Tag Archives: family tax credits

Important to mention tax credits when discussing the working poor? @JordNZ

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Data extracted on 08 Apr 2017 01:20 UTC (GMT) from OECD.Stat.

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So New Zealanders do not pay much income tax @TaxpayersUnion

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Data extracted on 08 Apr 2017 01:20 UTC (GMT) from OECD.Stat

How much is Working for Families per year?

The last Labour Government so hated tax cuts that it would not call its family tax credit a family tax credit. For those on the minimum wage, it could increase your income by 1/3rd. Oddly enough, because of abatement rates of 22.5% after $36,000, two minimum wage earners do not get much at all.

working for families

Effective marginal tax rates on single and dual earner families in the USA, Britain, France, Germany, Canada, Italy, Sweden, Denmark, Australia and New Zealand

Some countries including New Zealand and Australia do not give ordinary families much of an incentive to earn more. Effective marginal tax rates on low income families is one of the few times that the Left discovers supply-side economics.

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Source: Taxing Wages 2015 – OECD 2015.

New Zealand 2000, 2007 and 2014 all-in average personal income tax rates at average wage by family type

In work tax credits for families in Working For Families certainly makes a difference to the after-tax, after government transfers living standards of the family on an average wage.

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Data extracted on 25 Jan 2016 01:07 UTC (GMT) from OECD.Stat.

@arindube Paul Krugman on the minimum/living wage in 1998

Utopia - you are standing in it!

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The great divergence in average and marginal tax rates in New Zealand since 2000

21% would have been a good guess of the average and marginal tax rates of the New Zealand single earner or couple including with children and even a second earner in 2001. New Zealand average and marginal tax rates have been on a wild ride since the year 2000.

Sources: OECD StatExtract and OECD Taxing Wages.

As the above chart shows, while the average tax rate of a single earner with no children is pretty much unchanged at about 20%, he now faces a marginal tax rate of 30% or more rather than 21% in 2001.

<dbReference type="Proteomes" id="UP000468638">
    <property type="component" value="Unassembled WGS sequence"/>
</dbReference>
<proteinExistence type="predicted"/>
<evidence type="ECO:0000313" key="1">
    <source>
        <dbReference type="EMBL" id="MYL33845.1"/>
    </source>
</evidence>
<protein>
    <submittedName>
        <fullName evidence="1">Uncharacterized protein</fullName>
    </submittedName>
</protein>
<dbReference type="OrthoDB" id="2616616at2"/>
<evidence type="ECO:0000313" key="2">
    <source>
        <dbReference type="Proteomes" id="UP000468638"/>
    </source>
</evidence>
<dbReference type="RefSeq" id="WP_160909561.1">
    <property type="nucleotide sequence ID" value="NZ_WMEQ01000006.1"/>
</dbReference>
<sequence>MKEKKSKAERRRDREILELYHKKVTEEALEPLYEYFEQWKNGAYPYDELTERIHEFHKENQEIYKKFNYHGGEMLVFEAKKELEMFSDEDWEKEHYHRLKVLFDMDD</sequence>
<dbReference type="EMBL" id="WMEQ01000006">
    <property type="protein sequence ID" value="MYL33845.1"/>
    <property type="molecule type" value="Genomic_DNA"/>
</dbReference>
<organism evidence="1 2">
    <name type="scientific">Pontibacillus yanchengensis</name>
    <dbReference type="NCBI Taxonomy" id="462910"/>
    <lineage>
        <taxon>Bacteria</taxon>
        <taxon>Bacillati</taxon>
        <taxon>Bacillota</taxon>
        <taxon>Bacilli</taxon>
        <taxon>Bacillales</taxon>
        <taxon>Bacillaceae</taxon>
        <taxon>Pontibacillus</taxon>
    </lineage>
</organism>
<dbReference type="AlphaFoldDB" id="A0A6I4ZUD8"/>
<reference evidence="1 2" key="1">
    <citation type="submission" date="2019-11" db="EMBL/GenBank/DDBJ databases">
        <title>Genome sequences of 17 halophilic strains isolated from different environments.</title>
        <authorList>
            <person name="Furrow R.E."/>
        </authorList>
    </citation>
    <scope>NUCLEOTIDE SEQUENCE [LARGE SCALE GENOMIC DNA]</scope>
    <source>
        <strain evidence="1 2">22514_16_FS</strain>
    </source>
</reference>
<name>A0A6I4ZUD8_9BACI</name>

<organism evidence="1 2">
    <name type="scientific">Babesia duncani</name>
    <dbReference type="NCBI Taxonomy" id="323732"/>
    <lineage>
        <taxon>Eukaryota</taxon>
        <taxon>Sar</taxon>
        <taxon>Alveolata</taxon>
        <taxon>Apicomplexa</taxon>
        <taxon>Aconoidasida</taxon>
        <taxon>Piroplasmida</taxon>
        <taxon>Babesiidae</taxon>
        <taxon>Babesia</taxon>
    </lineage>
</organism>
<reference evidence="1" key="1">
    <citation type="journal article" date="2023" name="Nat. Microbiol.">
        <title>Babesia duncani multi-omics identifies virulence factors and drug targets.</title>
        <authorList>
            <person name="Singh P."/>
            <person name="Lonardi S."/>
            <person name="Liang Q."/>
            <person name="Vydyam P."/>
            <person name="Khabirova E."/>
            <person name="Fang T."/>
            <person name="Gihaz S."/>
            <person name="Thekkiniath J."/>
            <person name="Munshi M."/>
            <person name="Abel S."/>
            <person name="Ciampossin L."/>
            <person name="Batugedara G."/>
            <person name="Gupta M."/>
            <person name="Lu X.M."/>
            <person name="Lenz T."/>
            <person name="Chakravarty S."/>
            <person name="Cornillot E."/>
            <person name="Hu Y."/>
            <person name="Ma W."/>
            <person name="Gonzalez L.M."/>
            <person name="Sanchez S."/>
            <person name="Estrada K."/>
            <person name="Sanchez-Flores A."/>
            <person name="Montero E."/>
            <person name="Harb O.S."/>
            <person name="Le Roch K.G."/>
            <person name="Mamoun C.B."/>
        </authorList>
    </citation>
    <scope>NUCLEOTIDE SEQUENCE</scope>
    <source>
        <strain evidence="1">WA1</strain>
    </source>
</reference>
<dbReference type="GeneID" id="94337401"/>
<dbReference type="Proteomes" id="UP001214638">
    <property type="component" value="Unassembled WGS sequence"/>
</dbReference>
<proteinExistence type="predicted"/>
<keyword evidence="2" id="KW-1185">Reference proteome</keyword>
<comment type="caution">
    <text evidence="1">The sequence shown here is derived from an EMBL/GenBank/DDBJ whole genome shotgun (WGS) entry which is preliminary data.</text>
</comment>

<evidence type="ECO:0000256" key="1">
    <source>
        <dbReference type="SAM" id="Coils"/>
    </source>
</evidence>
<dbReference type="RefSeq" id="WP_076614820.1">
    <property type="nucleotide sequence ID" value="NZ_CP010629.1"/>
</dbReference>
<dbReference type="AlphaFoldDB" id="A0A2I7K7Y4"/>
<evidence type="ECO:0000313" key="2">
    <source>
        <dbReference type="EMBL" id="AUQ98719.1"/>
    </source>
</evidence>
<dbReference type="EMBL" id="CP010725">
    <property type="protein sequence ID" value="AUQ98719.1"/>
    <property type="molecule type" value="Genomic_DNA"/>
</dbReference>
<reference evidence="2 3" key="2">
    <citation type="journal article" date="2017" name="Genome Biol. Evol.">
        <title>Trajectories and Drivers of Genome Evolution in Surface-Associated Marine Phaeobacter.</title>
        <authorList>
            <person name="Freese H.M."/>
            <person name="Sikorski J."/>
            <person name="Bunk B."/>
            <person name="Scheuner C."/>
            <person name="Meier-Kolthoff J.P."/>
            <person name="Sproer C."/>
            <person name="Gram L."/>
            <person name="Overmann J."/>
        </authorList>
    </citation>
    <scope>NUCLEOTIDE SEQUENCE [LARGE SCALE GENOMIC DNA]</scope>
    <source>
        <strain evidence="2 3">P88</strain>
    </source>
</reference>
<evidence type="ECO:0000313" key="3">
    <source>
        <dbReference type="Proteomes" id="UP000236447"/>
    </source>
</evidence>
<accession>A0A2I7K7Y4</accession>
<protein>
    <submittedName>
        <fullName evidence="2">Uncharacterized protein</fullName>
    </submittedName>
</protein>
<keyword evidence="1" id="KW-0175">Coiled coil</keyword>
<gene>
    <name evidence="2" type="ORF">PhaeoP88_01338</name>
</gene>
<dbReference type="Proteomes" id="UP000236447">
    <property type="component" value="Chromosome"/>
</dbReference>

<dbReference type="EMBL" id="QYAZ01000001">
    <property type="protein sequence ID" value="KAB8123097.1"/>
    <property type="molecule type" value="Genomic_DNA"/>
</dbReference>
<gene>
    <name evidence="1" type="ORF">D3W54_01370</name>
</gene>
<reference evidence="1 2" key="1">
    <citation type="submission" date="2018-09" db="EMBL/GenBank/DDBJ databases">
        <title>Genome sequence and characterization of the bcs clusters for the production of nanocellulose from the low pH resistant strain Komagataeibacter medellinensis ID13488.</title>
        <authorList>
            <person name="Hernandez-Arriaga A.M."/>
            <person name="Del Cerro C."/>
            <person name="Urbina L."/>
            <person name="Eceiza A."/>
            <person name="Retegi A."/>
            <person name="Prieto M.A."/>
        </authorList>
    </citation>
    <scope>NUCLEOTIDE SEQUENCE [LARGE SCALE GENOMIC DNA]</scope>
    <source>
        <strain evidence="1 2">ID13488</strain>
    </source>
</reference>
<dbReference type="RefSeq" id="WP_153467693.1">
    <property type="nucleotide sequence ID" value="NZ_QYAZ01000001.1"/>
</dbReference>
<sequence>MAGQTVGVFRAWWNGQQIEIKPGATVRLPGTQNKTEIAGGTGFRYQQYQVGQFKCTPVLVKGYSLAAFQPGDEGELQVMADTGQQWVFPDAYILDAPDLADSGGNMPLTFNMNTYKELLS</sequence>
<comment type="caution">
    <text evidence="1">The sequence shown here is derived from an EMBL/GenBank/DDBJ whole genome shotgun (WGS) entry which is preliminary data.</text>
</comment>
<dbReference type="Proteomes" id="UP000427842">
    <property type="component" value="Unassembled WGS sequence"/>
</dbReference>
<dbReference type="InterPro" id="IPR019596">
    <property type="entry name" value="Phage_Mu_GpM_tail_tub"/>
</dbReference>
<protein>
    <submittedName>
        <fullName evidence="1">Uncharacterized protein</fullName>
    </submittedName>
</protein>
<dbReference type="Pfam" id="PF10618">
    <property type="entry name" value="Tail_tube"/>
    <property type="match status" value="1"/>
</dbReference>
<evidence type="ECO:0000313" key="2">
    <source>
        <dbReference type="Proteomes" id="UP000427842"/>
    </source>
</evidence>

For a married couple with one income, as the above chart shows, their average tax rate has been about zero for a good 10 years now but their net marginal tax rate is a good 50% or more because of abatement rates on family tax credits, which is a skewed incentive situation. A large income effect from the family tax credit encourages the consumption of leisure but a high marginal tax rate discourages working more.

Sources: OECD StatExtract and OECD Taxing Wages.

For two earner couples, their average tax rates have fallen because of family tax credits but their marginal tax rates have gone through the roof as the above chart shows. A tax system that discourages quite severely any further work or investment in human capital by average earners may have adverse effects on the long-term trend growth rate of New Zealand.

Director’s Law in New Zealand?

One group with negative net tax liability is low- to middle-income households with dependent children. For example, single-earner families with two children can earn up to around $60,000 pa before they pay any net tax.

Around half of all households with children receive more in welfare benefits and tax credits than they pay in income tax.

Bryan Perry (2015, p. 41)

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@metiria @NZGreens 20,000 drop in children in hardship in 2014

The material hardship measure shows a falling child material hardship rate using a threshold equivalent to the ‘standard’ EU level, down from a peak of 21% immediately after the GFC to 14% in 2014.

Using the more severe threshold, there was a slight rise through the GFC to 10% and a small fall to 8%, the level it was at before the GFC.

Bryan Perry (2015, p. 7, Key Findings)

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Source: Bryan Perry, Household Incomes in New Zealand: trends in indicators of inequality and hardship 1982 to 2014 – Ministry of Social Development, Wellington (August 2015), p. 133.

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Source: Bryan Perry, Household Incomes in New Zealand: trends in indicators of inequality and hardship 1982 to 2014 – Ministry of Social Development, Wellington (August 2015), p. 133.

The minimum wage and escaping poverty across the OECD area